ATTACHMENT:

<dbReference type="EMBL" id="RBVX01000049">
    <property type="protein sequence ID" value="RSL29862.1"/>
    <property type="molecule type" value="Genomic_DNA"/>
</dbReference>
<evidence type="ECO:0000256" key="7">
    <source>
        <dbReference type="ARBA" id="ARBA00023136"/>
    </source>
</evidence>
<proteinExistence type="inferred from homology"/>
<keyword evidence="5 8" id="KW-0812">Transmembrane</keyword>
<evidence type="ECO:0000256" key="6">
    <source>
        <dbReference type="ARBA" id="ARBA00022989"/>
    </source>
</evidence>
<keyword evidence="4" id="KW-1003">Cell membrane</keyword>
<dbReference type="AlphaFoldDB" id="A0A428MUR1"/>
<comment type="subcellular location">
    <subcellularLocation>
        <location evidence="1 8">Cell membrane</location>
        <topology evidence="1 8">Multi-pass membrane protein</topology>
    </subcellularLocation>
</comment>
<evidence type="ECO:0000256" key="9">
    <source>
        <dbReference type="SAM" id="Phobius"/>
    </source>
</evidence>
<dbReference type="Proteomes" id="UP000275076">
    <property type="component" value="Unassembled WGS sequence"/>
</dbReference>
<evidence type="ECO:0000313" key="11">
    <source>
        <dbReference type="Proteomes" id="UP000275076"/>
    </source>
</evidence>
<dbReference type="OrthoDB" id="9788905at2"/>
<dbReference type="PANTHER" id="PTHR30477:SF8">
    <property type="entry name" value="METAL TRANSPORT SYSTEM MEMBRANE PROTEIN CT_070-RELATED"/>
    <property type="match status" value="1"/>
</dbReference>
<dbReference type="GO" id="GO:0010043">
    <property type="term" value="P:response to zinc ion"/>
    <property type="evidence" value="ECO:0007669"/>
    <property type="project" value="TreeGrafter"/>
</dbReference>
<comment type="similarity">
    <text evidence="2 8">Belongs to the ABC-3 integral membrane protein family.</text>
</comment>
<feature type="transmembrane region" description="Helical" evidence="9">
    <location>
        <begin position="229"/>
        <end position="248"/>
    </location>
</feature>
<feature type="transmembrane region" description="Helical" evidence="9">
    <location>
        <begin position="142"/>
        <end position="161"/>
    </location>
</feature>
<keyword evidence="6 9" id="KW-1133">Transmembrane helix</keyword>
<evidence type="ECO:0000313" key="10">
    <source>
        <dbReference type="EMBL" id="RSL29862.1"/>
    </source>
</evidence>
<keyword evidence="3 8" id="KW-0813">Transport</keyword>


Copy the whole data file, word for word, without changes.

<dbReference type="EMBL" id="RBVX01000049">
    <property type="protein sequence ID" value="RSL29862.1"/>
    <property type="molecule type" value="Genomic_DNA"/>
</dbReference>
<evidence type="ECO:0000256" key="7">
    <source>
        <dbReference type="ARBA" id="ARBA00023136"/>
    </source>
</evidence>
<proteinExistence type="inferred from homology"/>
<keyword evidence="5 8" id="KW-0812">Transmembrane</keyword>
<evidence type="ECO:0000256" key="6">
    <source>
        <dbReference type="ARBA" id="ARBA00022989"/>
    </source>
</evidence>
<keyword evidence="4" id="KW-1003">Cell membrane</keyword>
<dbReference type="AlphaFoldDB" id="A0A428MUR1"/>
<comment type="subcellular location">
    <subcellularLocation>
        <location evidence="1 8">Cell membrane</location>
        <topology evidence="1 8">Multi-pass membrane protein</topology>
    </subcellularLocation>
</comment>
<evidence type="ECO:0000256" key="9">
    <source>
        <dbReference type="SAM" id="Phobius"/>
    </source>
</evidence>
<dbReference type="Proteomes" id="UP000275076">
    <property type="component" value="Unassembled WGS sequence"/>
</dbReference>
<evidence type="ECO:0000313" key="11">
    <source>
        <dbReference type="Proteomes" id="UP000275076"/>
    </source>
</evidence>
<dbReference type="OrthoDB" id="9788905at2"/>
<dbReference type="PANTHER" id="PTHR30477:SF8">
    <property type="entry name" value="METAL TRANSPORT SYSTEM MEMBRANE PROTEIN CT_070-RELATED"/>
    <property type="match status" value="1"/>
</dbReference>
<dbReference type="GO" id="GO:0010043">
    <property type="term" value="P:response to zinc ion"/>
    <property type="evidence" value="ECO:0007669"/>
    <property type="project" value="TreeGrafter"/>
</dbReference>
<comment type="similarity">
    <text evidence="2 8">Belongs to the ABC-3 integral membrane protein family.</text>
</comment>
<feature type="transmembrane region" description="Helical" evidence="9">
    <location>
        <begin position="229"/>
        <end position="248"/>
    </location>
</feature>
<feature type="transmembrane region" description="Helical" evidence="9">
    <location>
        <begin position="142"/>
        <end position="161"/>
    </location>
</feature>
<keyword evidence="6 9" id="KW-1133">Transmembrane helix</keyword>
<evidence type="ECO:0000313" key="10">
    <source>
        <dbReference type="EMBL" id="RSL29862.1"/>
    </source>
</evidence>
<keyword evidence="3 8" id="KW-0813">Transport</keyword>